Poll Review

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The Fox News/Opinion Dynamics Poll (“ODP”) is out. It is here in PDF. While liberals have a deep distrust of Fox News, it’s polling is very reputable and has, in the past, not been too favorable to Bush. In fact, the ODP uses a very impressive sampling model that does not factor in party affiliation, but does break the country down into regions of urban, suburban, and rural areas making sure to survey each. The theory is that Republican voters are likely to live in Republican neighborhoods and vice versa with Democrats. It actually works pretty well and is similar to the polling Stan Greenberg and James Carville do in that respect. Another great thing the ODP does is only count Ralph Nader only when he is on the ballot in a particular state, or the issue is still not resolved in the surveyed state.

All of that said, the ODP has the President ahead 49-42-2 and 48-43 with Nader not added at all. What is most interesting in the polling are the internals. Of Bush’s supporters, 81% say their vote is for Bush with only 15% saying their vote is against Kerry. On Kerry’s side, 56% are for Kerry and 37% are against Bush. Also, 67% say Kerry is a liberal and 74% say Bush is a conservative. Considering most Americans consider themselves a moderate or conservative, that is probably a plus for Bush. What truly stands out, however, are the war questions.

In the poll, 21% of the respondents tie between the economy and war on terror being the most important issue. Iraq is second at 15%. While Bush trails Kerry 43-46 on handling the economy (the margin of error is 3%), the President leads Kerry by 15% on the issue of the war on terror and 9% on Iraq. Given that, one of the most interesting questions asked was “Given the unrest in the world, how concerned would you be about changing presidents at this time?” 66% said they were very concerned or somewhat concerned. That was 50% of Democrats, 86% of Republicans, and 63% of Independents. While we can argue over whether the Independents are concerned and, therefore, want to replace Bush, looking at the Dem to Rep handling of the question, it seems clear that a large portion of the “respondents” treated the question as a “Are you concerned changing leadership would be a troublesome thing at this time” type question.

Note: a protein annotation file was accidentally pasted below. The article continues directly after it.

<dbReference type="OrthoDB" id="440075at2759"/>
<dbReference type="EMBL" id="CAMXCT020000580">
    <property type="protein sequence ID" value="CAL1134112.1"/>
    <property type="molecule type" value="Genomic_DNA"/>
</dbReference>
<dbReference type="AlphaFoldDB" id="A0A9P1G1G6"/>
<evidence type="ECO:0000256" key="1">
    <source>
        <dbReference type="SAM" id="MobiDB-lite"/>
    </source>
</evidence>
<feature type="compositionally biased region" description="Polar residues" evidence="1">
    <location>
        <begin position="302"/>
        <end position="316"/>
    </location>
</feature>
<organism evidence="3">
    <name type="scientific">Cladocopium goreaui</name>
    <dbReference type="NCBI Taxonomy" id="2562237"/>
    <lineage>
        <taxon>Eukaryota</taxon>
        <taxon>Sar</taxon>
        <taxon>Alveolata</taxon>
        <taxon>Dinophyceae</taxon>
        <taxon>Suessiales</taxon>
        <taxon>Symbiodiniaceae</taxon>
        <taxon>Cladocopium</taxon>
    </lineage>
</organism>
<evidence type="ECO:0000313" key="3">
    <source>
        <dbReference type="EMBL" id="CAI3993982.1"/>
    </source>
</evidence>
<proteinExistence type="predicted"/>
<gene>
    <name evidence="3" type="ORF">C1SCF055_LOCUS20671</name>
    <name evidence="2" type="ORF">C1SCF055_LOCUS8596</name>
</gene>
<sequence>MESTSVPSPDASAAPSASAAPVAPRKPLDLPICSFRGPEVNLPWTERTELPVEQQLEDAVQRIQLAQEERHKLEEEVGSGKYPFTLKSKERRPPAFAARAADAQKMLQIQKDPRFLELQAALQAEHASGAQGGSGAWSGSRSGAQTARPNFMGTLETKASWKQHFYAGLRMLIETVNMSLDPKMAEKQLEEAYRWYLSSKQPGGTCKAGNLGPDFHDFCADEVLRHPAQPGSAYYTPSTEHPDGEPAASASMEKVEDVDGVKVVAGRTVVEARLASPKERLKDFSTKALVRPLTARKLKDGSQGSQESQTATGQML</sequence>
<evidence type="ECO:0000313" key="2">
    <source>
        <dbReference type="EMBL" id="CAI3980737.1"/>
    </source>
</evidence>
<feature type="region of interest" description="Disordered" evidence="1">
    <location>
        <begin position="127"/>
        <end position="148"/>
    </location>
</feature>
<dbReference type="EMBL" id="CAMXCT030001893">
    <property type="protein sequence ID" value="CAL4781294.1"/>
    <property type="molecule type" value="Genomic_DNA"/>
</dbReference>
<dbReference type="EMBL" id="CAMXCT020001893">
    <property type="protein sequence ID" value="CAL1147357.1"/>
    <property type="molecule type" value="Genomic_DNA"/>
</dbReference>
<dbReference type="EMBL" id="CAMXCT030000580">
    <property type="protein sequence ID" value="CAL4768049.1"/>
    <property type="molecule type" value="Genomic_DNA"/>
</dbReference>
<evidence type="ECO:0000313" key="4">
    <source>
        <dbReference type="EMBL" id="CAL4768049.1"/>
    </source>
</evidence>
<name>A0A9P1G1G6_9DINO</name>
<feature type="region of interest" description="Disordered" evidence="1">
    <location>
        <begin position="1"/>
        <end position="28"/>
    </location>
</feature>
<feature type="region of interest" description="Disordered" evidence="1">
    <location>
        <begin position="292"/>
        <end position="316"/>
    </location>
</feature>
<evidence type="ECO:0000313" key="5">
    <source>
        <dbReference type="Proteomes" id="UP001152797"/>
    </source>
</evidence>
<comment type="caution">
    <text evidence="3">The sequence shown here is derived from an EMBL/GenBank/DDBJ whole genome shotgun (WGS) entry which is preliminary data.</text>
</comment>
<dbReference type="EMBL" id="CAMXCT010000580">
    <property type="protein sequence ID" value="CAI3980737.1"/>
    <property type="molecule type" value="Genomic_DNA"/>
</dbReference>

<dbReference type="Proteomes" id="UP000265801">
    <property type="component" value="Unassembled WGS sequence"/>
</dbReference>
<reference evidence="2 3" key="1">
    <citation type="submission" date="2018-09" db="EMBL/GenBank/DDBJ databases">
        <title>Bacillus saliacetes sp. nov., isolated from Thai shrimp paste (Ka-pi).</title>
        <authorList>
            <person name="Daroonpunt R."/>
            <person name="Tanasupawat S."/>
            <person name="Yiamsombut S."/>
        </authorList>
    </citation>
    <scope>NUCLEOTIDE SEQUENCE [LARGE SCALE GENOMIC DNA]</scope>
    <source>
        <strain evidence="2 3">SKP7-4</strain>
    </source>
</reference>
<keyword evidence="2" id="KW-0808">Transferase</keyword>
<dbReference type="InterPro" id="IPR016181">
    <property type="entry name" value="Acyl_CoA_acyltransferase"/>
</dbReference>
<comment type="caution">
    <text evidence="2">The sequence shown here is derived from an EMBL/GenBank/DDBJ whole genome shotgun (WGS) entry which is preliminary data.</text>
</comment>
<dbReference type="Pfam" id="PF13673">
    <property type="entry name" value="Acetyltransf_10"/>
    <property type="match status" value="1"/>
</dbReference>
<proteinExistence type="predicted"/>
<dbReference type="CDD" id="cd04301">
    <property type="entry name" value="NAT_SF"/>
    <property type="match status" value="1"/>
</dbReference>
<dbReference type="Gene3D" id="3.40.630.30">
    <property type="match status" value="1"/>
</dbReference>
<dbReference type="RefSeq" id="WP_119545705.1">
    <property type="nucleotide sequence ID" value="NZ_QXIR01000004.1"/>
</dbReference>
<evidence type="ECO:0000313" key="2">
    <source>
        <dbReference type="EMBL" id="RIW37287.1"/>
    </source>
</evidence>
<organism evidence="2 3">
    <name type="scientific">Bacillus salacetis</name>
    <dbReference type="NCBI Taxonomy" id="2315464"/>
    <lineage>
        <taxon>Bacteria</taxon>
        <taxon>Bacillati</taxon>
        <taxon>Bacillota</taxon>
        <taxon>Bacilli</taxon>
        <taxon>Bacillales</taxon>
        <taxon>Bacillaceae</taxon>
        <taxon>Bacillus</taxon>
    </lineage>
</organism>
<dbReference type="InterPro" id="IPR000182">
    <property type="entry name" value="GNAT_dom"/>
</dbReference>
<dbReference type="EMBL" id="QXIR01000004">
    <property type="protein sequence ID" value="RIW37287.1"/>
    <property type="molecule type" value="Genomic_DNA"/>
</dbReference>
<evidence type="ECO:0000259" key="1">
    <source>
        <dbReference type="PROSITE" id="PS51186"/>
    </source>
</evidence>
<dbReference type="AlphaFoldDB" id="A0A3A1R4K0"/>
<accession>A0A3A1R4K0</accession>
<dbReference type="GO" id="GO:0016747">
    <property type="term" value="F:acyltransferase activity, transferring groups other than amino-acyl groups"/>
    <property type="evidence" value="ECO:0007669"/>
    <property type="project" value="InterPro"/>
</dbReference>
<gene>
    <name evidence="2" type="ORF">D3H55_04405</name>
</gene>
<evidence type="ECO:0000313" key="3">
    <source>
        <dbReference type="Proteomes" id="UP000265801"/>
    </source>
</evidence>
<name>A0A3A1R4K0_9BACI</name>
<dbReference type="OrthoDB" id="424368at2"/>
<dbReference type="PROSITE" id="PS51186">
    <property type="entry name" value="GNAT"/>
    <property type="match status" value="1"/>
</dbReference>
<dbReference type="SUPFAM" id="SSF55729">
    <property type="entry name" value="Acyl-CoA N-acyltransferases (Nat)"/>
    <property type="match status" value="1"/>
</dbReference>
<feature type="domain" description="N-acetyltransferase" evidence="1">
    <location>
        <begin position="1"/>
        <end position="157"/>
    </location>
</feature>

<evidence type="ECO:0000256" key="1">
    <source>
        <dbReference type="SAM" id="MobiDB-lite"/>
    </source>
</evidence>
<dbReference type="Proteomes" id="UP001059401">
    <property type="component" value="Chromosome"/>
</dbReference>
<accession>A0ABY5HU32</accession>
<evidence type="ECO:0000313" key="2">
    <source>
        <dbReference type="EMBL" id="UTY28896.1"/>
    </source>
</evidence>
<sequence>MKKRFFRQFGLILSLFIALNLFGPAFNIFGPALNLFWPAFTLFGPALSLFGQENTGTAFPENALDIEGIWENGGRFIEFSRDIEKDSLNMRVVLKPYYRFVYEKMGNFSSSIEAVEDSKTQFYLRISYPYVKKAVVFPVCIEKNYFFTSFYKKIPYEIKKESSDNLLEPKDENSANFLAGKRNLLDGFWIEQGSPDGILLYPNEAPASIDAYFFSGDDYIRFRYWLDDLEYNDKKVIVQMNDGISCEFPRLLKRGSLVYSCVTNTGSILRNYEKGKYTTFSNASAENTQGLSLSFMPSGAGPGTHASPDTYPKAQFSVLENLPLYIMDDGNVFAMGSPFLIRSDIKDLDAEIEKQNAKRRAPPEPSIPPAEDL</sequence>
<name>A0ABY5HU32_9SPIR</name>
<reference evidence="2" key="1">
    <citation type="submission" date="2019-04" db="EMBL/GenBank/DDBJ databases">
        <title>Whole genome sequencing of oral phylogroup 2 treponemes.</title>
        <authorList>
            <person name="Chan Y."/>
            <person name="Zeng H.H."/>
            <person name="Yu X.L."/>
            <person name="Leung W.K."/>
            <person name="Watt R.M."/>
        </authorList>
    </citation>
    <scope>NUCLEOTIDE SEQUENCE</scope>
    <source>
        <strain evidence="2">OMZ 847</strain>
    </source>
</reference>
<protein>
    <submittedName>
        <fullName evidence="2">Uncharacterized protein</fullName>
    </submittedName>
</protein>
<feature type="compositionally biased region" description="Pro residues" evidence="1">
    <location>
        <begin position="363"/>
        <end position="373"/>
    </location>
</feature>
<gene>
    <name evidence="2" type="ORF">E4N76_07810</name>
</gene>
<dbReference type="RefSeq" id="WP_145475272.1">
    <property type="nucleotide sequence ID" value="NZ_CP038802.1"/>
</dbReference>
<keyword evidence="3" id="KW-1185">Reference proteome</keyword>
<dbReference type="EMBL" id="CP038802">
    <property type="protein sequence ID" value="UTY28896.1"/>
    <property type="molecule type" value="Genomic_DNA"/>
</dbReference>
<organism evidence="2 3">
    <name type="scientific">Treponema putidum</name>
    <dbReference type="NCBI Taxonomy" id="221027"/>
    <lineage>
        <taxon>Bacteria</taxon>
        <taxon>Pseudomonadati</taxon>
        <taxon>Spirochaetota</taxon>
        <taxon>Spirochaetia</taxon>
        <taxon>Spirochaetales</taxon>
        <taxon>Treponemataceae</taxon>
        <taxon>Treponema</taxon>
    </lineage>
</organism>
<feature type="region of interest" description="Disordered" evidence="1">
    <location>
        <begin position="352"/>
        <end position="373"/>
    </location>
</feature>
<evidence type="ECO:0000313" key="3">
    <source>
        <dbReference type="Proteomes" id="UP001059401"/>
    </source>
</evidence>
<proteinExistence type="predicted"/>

Where the poll got interesting was on the war. 69% said the war on terror was a real war as opposed to a figurative war. The Republicans were most likely to feel that way at 87% and the Democrats least likely to feel that way at 56%. Independents were at 65%. Interestingly, this quesiton really captures the 9/11 mentality, I think. When asked if the war was being waged too aggressively, not aggressively enough, or just right, surprisingly 32% said not aggressively enough with 35% saying just right. Only 25% thought it was being waged too aggressively. When asked which candidate would “more aggressively fight the war on terrorism,” 61% said George Bush and only 25% said John Kerry.

The question in the poll that stood out was “do you think it is more important to win the war in Iraq or end the war in Iraq?” 46% said win and 46% said end. Republicans at 69% said win and only 23% of Democrats said win. Among Independents, 46% said win and 45% said end.

All in all, the internals of the polls are strong for Bush. If nothing else, 52% of Indepenents and 79% of Republicans think Bush will win the election. 19% of Independents and 62% of Kerry supporters think Kerry will win. If nothing changes dramatically for Kerry in the next few days, his support will dwindle and “following the leader” syndrome will set in.

About the author

Erick Erickson
By Erick Erickson

Erick Erickson

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